Can Bodega Bamz Revive Latin Hip Hop?

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Image: New York City-based Latino rap artist Bodega Bamz
New York City-based Latino rap artist Bodega Bamz Courtesy Bodega Bamz

NEW YORK, NY -- After Big Pun’s passing, Fat Joe and Early Pitbull, there haven't been that many authentic Latino rappers.

Enter Bodega Bamz.

Hailing from East Harlem, New York, Bamz is a proud by-product of his environment. NBC Latino sat down with Bamz to talk about his come up, the passing of fellow Latino influencer A$AP Yams, and his favorite bodega spot.

NBC: Thanks for sitting down with NBC Latino. How has your 2015 treated you so far?

Bodega Bamz: Honestly 2015 has been hard because A$AP Yams died in January. That was a huge blow. Not only to the Hip Hop community but to me, and my brother Ohla. That was one of our good friends. As soon as he got in my corner, everything started clicking.

It started off hard but we've been picking it up. I’ve been shooting videos, just released a trailer to a short film that I'm producing. It's bittersweet because Yams was supposed to executive produce this new album. But we know he's watching and will continue to represent for him.

NBC: Yams' presence was strong enough that even Time reported on his passing. Is it possible to measure his impact?

Bodega Bamz: First and foremost, me and Yams connected on a different level because we were both Latino. He's half Dominican and Puerto Rican, the same nationality I am. The moment we met we bonded because our culture is exactly the same - we both loved music but we connected as Latino brothers. On the music side, before Yams came in the picture I was just a kid with talent - with work ethic and a vision - but I had no plan. He was able to carve out a plan for me, the same plan he made for ASAP Rocky. He gave me a six-month plan, explained it to me and Olah and we followed the plan. It was on from there. I was the only one to really do that. He felt the same way I felt, about the importance of Latinos in this music. It disappeared and it's not too many representing.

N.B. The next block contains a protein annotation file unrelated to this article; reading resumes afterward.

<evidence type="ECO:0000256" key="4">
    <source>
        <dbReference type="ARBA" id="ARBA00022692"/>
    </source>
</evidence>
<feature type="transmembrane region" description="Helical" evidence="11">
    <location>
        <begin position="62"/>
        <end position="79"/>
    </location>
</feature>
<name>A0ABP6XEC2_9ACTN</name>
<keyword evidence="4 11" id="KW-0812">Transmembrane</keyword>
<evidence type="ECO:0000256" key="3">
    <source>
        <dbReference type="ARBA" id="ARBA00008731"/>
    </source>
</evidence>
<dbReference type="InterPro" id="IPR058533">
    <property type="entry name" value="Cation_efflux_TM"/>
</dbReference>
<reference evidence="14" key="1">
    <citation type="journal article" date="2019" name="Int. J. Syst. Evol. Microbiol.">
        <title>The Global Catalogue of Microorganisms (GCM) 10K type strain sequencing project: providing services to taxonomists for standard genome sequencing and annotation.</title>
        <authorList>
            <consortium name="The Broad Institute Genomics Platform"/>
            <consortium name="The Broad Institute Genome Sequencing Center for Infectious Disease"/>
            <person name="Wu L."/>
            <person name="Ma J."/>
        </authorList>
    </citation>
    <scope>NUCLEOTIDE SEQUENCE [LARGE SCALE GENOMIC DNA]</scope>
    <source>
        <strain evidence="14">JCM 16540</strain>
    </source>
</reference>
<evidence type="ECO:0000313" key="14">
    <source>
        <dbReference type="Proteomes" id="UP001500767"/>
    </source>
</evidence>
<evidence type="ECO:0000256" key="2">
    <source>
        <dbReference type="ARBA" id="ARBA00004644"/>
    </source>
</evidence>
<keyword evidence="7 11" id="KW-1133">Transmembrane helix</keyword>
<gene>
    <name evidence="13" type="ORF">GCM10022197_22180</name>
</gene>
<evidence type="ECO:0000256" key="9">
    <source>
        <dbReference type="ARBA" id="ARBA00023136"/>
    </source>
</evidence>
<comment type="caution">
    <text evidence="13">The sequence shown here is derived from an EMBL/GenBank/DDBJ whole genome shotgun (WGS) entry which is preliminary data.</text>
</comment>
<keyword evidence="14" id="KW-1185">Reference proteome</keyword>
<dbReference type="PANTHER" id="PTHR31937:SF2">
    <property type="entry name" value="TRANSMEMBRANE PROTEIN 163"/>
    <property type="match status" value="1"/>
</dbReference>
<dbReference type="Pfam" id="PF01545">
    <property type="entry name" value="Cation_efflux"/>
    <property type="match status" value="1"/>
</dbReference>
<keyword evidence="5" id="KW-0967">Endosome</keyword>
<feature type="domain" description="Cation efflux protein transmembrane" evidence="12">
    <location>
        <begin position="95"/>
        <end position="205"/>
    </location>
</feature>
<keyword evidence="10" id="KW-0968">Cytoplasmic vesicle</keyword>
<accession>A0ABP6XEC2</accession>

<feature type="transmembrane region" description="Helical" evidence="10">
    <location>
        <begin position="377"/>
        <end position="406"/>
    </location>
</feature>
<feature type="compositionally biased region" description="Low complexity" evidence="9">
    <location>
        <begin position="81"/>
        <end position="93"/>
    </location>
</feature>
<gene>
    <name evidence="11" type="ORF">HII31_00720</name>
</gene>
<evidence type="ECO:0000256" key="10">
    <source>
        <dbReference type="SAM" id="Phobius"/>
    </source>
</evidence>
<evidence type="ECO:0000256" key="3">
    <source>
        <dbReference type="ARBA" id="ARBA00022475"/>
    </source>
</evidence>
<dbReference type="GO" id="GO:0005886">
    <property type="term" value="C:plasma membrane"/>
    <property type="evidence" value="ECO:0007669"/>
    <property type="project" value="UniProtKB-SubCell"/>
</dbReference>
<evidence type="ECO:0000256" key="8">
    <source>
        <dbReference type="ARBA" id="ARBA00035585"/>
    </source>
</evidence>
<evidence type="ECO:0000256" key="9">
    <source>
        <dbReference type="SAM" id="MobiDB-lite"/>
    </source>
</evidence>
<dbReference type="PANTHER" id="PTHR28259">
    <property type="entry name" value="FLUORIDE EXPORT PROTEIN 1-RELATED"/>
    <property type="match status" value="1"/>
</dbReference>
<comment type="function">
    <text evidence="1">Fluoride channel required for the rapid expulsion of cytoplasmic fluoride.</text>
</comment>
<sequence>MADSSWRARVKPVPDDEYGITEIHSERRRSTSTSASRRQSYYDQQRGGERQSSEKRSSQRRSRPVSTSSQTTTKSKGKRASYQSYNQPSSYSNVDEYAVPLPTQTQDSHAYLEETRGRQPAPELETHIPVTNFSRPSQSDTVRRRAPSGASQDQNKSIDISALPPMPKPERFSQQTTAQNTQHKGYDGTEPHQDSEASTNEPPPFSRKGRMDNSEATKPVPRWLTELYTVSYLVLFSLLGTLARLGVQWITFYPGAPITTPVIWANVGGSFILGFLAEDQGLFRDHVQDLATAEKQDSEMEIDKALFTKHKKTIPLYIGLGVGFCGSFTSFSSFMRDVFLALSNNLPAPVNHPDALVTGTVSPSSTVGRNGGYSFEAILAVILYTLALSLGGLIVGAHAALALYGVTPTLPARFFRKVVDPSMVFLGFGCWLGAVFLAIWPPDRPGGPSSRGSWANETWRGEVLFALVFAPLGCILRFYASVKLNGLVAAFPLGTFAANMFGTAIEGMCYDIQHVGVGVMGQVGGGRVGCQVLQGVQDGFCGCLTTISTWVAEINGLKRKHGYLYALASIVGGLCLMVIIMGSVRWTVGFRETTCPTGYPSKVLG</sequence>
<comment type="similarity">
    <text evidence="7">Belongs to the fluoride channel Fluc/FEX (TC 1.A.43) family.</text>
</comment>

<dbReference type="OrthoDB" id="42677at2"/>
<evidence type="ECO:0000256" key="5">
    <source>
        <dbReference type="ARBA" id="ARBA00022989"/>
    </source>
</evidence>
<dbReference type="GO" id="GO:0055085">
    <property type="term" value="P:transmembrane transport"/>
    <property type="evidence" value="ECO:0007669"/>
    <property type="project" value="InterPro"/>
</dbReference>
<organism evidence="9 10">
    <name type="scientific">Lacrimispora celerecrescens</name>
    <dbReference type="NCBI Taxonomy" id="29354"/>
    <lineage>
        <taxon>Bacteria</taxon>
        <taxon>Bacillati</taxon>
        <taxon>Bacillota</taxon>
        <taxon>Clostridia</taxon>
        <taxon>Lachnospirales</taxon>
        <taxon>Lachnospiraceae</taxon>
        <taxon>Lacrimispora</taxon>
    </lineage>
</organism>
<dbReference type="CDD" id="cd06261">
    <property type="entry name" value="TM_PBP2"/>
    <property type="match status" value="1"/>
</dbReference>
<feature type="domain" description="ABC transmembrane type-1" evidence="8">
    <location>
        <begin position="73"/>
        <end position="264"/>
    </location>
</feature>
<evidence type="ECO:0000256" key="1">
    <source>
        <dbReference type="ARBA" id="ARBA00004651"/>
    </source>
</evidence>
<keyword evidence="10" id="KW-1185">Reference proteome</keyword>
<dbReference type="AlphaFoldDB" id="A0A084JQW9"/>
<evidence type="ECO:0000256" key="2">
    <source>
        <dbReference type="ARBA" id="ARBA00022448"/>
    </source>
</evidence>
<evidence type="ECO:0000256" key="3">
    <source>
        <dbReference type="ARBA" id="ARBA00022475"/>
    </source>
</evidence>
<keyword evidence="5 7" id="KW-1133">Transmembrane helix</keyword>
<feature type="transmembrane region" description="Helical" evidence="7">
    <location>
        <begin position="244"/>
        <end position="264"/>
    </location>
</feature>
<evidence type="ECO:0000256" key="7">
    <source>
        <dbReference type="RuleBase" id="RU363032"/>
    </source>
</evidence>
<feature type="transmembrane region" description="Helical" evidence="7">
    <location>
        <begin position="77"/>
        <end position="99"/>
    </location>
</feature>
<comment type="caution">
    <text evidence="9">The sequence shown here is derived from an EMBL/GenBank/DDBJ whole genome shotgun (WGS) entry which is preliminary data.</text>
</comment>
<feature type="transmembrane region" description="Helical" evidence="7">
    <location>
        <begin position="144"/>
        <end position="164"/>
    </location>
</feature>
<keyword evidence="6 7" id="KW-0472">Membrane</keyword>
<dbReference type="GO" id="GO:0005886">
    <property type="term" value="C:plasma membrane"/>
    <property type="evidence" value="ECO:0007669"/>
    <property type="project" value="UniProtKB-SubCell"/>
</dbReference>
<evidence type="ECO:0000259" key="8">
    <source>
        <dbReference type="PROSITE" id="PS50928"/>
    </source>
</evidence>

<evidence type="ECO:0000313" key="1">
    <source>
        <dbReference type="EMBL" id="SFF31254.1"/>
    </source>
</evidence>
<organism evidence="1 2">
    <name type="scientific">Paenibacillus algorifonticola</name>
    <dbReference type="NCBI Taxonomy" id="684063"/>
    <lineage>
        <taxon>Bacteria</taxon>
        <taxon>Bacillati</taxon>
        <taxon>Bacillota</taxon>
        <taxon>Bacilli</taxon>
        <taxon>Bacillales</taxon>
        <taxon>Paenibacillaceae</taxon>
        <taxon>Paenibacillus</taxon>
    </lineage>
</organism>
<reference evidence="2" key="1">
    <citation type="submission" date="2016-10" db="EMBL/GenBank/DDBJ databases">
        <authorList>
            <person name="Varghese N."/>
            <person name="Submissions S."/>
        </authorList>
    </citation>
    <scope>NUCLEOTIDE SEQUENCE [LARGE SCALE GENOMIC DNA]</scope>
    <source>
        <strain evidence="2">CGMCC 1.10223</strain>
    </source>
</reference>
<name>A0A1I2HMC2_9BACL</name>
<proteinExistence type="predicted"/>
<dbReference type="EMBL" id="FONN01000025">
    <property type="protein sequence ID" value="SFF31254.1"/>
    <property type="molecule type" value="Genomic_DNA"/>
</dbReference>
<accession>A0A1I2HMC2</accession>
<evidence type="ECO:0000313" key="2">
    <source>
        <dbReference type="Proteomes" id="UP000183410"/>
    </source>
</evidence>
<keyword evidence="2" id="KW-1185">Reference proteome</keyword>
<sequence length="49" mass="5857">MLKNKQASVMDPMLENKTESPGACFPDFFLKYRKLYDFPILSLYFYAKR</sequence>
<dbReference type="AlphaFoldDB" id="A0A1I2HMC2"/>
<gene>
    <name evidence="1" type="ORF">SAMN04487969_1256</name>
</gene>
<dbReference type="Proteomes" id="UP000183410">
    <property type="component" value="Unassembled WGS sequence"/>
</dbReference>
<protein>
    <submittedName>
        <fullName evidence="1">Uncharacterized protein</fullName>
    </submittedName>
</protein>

He saw what my vision was and how passionate I was about what I wanted to do; because he's Latino he helped out.

Image: New York City-based Latino rap artist Bodega Bamz
New York City-based Latino rap artist Bodega BamzCourtesy Bodega Bamz

NBC: Do you see yourself reviving Latin Hip Hop?

Bodega Bamz: That's how we set it up, Bodega Bamz and the Tanboys. If you're a Latino rapper coming out of the United States of America you need that cosign from me. Not only am I an artist, but I'm a fan and I was disappointed that we weren't being represented correctly. The fact that such a rich culture that had been there from the beginning was without a popular rapper is disappointing.

Why when a Latino rapper comes out it has to be related to Spanish rap? Why can't a Latino rapper be better than a black, white or Asian rapper? Why does it have to be a box for Latino rappers?

I knew when I got the opportunity, not only was I going to showcase my talent- I was going to push my culture.

NBC: Iron sharpens Iron. What does competition and authenticity means to you?